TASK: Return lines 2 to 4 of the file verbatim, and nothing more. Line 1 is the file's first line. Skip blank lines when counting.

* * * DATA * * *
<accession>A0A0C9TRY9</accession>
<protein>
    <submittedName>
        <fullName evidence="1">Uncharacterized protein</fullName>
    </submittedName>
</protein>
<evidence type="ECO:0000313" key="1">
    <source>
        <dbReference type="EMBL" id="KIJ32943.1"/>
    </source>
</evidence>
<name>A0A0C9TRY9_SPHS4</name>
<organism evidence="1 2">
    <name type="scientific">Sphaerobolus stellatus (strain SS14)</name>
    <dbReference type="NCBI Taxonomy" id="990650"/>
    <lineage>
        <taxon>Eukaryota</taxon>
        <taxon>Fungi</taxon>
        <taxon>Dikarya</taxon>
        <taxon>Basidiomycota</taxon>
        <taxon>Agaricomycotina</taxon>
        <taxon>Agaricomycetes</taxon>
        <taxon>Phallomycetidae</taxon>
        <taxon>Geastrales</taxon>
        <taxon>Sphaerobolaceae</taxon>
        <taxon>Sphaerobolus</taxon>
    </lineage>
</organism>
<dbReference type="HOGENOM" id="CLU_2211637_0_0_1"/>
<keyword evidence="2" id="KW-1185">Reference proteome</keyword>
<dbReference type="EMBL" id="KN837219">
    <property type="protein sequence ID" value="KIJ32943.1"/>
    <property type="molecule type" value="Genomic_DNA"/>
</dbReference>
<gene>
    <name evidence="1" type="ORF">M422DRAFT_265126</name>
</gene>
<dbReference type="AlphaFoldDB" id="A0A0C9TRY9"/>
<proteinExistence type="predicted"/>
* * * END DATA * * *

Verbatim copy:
<protein>
    <submittedName>
        <fullName evidence="1">Uncharacterized protein</fullName>